Why Liverpool’s dreams of a quadruple may have to wait

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One day a team will win all four trophies in the same season. This is not that season.

Liverpool are about to embark on an epic April in pursuit of the elusive quadruple. They begin at Anfield with a relatively downbeat Premier League match against Watford. After that, the ante gets upped rapidly: Benfica home and away in the Champions League; Manchester City in the league at the Etihad and the FA Cup at Wembley; Manchester United and Everton at Anfield as the title race builds to a climax; and the month is rounded out by a visit to Newcastle United, the next megamoney club.

It will be exhausting, exhilarating and bursting with drama. Jurgen Klopp’s team is full of confidence and ready for the challenge.

With the League Cup already under their belt, Liverpool are in a great position. Yet talk of winning all four competitions obscures another remarkable fact. City still have a treble in their sights and Pep Guardiola’s team are subject to the same pressures and fixture congestion as their Merseyside rivals. These are two of the most dominant sides in Premier League history. Both are too good to allow the other to do a clean sweep – or even collect three pieces of silverware.

City are still the likeliest team to pull off the quad when it eventually happens. Klopp has the best first XI in the top flight but Guardiola has strength in depth. The champions are more adaptable. So much of Liverpool’s game relies on the width created by the full backs and, in particular, the presence of Trent Alexander-Arnold. It is a strange anomaly that Mohamed Salah is the best player in the world at the moment but his absence from him has a less dramatic effect on the team than the loss of Alexander-Arnold. The 23-year-old returned to training this week after a hamstring injury and his inclusion of him in the side is crucial to Liverpool.

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Guardiola has the luxury of varying his point of attack. In contrast with City, Liverpool are much more one-dimensional in their tactics. At the Etihad there are more interchangeable parts. Klopp has less room for manoeuvre. The dip in production when Alexander-Arnold is absent is pronounced and the options going forward are significantly reduced.

The quad will happen. All the forces in football are moving in the direction of concentrating power among an ever-smaller number of clubs. The new five-substitute rule will give greater flexibility to those with the strongest squads. The proposed changes to the Champions League will condense wealth further. The wider game is becoming less competitive but at the heights of the sport – where Liverpool and City reside – the competition will be even keener. That makes it unhealthy overall but the Super Sundays will get bigger and more overhyped by the year.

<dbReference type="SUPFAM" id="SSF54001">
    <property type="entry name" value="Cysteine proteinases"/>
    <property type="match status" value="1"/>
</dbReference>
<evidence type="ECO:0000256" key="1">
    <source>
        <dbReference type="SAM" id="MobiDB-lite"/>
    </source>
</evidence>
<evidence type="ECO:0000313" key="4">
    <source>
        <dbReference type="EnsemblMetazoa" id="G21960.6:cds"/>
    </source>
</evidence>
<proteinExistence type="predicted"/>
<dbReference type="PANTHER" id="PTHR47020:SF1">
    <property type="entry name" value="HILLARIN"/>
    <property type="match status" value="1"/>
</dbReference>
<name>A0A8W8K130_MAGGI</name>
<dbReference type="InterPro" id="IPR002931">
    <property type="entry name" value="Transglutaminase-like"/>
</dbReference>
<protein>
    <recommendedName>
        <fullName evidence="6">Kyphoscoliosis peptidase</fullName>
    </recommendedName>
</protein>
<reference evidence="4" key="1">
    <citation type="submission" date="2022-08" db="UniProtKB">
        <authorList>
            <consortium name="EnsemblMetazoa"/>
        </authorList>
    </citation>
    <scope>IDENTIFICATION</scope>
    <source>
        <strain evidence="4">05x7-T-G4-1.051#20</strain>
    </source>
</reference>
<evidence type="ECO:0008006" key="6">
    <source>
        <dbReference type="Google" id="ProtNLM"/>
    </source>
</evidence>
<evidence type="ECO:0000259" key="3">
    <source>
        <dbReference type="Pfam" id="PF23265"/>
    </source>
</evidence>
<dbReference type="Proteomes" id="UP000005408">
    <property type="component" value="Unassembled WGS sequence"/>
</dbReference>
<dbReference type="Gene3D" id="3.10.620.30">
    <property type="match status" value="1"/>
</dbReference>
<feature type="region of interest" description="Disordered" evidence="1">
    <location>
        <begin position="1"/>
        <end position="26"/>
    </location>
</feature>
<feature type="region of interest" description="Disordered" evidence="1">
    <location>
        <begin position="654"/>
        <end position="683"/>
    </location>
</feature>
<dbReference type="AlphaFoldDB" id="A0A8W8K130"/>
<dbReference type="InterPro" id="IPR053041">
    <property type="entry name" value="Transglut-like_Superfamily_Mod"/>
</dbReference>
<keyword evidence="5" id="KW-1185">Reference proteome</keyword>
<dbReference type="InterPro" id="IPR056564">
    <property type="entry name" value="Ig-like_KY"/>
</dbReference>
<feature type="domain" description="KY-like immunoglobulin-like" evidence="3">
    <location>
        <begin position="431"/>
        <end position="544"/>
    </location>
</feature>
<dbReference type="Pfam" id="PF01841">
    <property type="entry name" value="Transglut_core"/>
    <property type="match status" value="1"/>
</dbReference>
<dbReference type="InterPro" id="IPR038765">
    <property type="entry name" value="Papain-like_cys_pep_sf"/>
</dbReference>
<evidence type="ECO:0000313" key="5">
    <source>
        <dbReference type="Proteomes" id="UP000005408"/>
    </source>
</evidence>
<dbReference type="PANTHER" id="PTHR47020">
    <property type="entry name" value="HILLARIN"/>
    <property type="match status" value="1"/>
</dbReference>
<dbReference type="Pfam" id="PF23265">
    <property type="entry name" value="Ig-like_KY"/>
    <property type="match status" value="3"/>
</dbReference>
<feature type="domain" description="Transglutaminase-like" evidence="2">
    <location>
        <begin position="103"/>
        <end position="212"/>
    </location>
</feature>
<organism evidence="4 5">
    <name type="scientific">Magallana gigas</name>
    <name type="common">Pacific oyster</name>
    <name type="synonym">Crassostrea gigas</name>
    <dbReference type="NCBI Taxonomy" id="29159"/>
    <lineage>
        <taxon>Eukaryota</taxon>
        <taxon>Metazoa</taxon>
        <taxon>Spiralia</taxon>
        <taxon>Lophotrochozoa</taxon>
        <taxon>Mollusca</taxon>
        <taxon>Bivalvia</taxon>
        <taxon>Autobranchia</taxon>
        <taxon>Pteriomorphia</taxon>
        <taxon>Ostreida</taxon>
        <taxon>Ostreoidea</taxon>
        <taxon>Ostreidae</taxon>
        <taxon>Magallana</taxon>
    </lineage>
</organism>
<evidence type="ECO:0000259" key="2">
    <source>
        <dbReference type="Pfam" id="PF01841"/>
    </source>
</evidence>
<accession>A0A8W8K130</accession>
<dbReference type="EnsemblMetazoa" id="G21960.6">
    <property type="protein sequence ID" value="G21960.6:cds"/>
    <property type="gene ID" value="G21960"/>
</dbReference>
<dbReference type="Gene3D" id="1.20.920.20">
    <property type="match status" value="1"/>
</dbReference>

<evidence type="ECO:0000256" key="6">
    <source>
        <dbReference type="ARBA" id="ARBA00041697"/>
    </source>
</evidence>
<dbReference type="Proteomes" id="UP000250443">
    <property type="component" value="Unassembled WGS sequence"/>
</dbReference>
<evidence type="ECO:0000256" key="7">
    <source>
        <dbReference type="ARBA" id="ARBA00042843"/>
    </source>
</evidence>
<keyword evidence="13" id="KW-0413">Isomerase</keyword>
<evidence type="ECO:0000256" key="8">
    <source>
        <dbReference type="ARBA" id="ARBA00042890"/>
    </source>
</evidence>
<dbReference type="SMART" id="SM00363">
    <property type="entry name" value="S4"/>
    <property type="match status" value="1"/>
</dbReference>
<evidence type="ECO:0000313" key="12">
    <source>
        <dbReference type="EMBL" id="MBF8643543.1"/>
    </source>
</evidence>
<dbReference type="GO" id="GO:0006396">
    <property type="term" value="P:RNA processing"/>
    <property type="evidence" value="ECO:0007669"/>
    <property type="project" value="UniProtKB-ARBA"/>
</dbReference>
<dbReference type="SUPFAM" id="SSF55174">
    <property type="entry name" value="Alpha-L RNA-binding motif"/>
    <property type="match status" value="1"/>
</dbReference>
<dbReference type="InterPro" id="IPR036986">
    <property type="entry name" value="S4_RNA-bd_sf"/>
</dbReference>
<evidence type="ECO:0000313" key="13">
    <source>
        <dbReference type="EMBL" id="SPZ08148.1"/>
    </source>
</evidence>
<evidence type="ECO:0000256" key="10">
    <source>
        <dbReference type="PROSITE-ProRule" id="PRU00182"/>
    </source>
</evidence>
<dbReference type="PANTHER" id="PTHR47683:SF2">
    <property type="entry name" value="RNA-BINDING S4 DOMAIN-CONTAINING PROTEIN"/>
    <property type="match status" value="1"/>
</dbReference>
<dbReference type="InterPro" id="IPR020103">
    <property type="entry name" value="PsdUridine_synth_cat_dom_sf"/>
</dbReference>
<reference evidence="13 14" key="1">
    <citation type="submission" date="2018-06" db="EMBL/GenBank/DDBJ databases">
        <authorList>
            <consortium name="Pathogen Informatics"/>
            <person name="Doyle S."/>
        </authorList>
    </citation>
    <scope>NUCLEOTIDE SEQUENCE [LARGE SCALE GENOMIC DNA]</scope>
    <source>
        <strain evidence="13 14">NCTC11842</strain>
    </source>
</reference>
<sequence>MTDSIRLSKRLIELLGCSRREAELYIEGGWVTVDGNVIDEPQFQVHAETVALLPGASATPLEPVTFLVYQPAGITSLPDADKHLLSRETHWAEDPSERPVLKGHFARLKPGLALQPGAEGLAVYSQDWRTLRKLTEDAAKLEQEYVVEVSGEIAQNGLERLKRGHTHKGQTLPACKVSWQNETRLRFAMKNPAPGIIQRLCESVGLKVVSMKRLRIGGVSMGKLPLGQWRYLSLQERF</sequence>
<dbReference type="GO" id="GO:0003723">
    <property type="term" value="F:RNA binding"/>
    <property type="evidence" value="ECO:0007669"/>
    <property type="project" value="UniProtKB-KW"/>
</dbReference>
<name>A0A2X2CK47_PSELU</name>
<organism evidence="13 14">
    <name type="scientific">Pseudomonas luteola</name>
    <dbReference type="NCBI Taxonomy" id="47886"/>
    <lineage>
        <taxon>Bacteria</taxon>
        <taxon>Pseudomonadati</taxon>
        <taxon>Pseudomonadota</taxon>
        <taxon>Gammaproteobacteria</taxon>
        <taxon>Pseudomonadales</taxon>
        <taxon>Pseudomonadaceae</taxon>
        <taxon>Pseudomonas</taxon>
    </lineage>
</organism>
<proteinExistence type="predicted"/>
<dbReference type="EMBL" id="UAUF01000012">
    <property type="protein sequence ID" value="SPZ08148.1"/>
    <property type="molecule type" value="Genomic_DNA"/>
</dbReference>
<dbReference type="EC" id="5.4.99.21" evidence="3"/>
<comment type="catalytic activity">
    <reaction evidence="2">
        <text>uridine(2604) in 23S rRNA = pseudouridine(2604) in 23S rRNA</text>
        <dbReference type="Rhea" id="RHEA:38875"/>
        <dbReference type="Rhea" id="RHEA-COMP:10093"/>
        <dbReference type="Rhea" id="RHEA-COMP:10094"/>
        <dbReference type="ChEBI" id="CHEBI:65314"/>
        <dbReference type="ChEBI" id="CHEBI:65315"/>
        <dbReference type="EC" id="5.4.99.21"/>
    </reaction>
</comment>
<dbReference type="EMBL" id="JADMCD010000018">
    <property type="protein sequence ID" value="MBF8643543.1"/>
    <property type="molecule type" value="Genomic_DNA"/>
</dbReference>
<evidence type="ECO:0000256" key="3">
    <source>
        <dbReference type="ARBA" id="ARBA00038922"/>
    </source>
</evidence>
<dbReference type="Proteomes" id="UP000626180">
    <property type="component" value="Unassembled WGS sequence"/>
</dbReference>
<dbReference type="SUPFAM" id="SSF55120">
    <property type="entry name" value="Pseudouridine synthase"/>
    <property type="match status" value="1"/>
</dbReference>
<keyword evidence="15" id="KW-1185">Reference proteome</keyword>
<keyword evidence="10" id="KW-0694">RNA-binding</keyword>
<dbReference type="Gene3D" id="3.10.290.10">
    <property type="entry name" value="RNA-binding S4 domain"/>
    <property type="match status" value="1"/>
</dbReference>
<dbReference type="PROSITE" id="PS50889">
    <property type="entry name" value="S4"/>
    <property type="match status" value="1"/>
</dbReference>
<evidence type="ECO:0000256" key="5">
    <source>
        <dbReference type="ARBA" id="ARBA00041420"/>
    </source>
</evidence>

This month’s Deloitte rich list put City at the top for the first time. The figures were skewed by the pandemic but, even so, the Abu Dhabi-owned club’s level of sponsorship sent a shiver through the rest of football. City have access to income – through their Emirati owners – that even Manchester United cannot replicate. No one, not United, not Liverpool, not even Barcelona or Real Madrid, can match City in this respect. The richest clubs invariably dominate. The future belongs to the Etihad.

Pep Guardiola’s Manchester City have the best strength in depth

(Getty Images)

However, Liverpool can go top of the table tomorrow afternoon if they see off Watford. Roy Hodgson is attempting to save the Hornets from relegation and it would give Kopites almost as much pleasure to push their former manager towards the drop as it would to pile the pressure on City. Guardiola’s side should return to the summit in quick order after their visit to Turf Moor. Burnley also need the points to fight their way out of the bottom three but the gulf between Sean Dyche’s team and City is just too wide.

The margins are close between Liverpool and the champions and that makes it impossible to predict with any certainty which team will come out on top in the Premier League. It is clear, though, that for City to win three trophies and their rivals to win four would take a mindboggling run of luck.

The bottom line is that Liverpool lack top-class numbers beyond their best 14 players. City’s replacements are better overall than Anfield’s but Klopp’s team are good enough to halt the progress of Guardiola’s side. For now.

The Premier League is a two-horse race. The Champions League has a bigger group of potential winners but the field narrows every season. The quad is around the corner. When it happens it will not be a feat to be celebrated. To the richest go the spoils. The best bet for the first team to win four trophies is still City.

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www.independent.co.uk

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George Holan

George Holan is chief editor at Plainsmen Post and has articles published in many notable publications in the last decade.

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